This has to be down to personal preference. From basic cable locks to heavy duty chain locks, it really depends on the crime rates in your area. One thing I would suggest is to have 2 locks. You can place 1 lock around the frame and back wheel, while the other will go around the pole, tree or post that the bike is attached to. Having more than 1 lock around your bike and post will give extra security against somebody trying to cut the cables or chains. Having 2 locks will also create a longer distraction against a thief so others can identify somebody taking the bike itself. Don’t be afraid to spend a little extra for a good quality lock. Most are lined with an extra cable around the outside of the main cable. This again, will be a long distraction for a thief, should your bike be under attack!
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What extra precautions should I take?
So If you can, try and move the area your park your bike on a daily basis. If a thief is watching you and where you park and lock up the bike daily, they will get an idea of your routine. Changing bike bays, lampposts and timing will confuse a thief in the making. Always take detachable bike items with you such as water bottle and baskets should you feel they will not be safe while locked up. Don’t be tempted to leave any valuables on the bike itself. When locking the bike, try and keep the chain or cables as tight as possible to limit movement. It is also known that a lock that is resting loosely on the floor is much more venerable than one that is pulled tight.
If you have a not so expensive bike and simply use it to get from A to B, then you may not consider having insurance for the bike itself. If however you are an athlete or have a very expensive bike, it’s worth getting insurance in case theft becomes an issue. There are different ways you can get insurance from putting the bike through the household content insurance to going private with a cycle insurance company. It is personal preference again however don’t be afraid to get the best insurance offer that covers everything from theft, accidental damage and vandalism cover!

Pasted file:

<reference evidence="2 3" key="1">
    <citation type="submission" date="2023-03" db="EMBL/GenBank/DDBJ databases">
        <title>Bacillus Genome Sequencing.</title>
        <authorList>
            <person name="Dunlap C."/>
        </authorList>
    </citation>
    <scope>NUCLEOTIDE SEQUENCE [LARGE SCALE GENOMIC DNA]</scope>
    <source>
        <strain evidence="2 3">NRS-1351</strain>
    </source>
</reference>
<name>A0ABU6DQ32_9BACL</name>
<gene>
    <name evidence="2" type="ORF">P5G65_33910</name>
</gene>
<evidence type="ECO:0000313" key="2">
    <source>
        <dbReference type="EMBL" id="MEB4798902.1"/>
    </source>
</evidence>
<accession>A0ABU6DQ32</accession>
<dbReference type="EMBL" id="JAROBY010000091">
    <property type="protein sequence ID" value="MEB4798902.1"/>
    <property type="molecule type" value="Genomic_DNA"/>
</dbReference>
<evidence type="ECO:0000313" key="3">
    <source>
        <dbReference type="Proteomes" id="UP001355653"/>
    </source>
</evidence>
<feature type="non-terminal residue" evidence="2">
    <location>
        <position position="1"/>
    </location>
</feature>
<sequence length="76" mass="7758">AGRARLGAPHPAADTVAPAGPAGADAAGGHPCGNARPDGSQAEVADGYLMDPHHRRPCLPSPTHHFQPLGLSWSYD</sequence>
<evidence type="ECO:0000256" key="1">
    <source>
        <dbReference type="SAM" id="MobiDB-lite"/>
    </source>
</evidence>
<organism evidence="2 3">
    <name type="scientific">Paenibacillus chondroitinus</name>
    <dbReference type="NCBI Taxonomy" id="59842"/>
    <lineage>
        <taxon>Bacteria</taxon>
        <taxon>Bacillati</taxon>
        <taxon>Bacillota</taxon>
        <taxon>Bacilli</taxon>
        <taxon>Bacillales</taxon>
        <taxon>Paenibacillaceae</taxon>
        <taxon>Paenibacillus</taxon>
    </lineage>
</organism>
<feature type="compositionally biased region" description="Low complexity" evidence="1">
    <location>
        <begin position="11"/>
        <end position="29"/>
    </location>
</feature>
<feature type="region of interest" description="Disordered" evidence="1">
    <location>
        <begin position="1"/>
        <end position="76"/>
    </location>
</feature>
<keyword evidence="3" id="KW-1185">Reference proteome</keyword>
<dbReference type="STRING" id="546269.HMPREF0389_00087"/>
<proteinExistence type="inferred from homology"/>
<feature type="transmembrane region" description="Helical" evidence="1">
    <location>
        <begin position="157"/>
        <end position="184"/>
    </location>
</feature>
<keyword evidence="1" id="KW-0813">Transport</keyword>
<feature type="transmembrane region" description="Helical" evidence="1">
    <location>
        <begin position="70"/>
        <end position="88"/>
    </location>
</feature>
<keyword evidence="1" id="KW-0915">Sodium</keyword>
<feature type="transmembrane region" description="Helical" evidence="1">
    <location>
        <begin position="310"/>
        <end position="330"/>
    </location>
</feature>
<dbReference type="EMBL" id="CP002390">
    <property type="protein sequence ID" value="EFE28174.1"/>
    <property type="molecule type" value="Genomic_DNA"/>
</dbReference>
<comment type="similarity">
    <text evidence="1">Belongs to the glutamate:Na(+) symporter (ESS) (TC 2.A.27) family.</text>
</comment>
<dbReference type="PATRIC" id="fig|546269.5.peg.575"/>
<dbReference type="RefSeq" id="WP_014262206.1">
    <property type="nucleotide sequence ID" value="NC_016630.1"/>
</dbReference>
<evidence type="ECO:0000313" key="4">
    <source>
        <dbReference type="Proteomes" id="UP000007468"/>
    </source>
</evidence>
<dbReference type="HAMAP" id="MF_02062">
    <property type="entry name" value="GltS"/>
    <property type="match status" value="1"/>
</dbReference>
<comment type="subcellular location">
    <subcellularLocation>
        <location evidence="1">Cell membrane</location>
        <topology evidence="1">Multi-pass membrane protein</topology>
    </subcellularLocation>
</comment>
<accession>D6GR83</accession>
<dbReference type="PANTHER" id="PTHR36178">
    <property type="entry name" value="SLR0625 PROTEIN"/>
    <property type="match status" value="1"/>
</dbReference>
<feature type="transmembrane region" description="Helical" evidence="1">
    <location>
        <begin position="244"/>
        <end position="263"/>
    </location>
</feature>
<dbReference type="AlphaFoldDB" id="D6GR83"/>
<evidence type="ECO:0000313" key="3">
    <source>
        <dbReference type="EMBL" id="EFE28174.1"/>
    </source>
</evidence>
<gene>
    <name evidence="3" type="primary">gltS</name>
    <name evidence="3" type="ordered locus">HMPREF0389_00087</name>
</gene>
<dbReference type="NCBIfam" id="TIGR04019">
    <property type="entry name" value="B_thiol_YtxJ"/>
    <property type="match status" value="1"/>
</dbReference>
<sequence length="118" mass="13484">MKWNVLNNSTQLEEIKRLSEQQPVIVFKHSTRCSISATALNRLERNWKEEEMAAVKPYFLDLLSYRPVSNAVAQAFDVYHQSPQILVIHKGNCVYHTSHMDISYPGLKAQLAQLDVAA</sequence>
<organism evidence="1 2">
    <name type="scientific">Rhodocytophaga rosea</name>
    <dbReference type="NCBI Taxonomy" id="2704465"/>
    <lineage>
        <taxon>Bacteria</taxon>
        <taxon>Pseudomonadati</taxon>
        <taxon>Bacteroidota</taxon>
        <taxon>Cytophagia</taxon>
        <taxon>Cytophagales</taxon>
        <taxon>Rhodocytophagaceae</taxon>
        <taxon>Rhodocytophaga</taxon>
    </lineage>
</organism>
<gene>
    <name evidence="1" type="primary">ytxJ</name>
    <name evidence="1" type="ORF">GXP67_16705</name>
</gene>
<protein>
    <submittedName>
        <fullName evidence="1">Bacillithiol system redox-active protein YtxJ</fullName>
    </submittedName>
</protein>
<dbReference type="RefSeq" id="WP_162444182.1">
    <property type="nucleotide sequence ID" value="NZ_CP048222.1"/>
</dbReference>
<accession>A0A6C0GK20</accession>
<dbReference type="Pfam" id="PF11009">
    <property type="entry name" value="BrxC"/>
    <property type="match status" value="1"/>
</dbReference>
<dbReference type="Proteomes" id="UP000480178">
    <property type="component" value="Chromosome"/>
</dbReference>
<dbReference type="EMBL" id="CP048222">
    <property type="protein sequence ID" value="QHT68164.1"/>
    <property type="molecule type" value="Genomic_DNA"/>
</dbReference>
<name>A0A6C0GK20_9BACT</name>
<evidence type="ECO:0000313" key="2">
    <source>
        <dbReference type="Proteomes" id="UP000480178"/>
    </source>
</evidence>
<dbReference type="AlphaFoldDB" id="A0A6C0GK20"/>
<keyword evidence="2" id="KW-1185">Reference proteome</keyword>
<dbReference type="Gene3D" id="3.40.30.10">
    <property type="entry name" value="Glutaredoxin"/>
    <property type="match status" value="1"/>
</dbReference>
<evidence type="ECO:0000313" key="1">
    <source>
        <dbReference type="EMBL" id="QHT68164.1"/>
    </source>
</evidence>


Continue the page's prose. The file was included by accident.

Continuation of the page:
See the full range of bike locks here: https://www.locksonline.co.uk/acatalog/Cable-Locks.html
So there we have it. Lock Online’s best tips on keeping your bike safe while out and about. Remember the importance of lights and helmets as well as the highest security for your bike. We also want to say a big good luck to everybody competing in this years Ironman Wales, and an extra special good luck to our Tenby locals! If you’re stuck on information or would like to know more about our bike locks, contact our team on 01646 698218 or send us a quick email to email@example.com. We would be more than happy to assist in any way we can!
*** Stats found on : https://content.met.police.uk/Article/Cycle-Security-Advice/1400005851380/crimepreventionvehiclesafety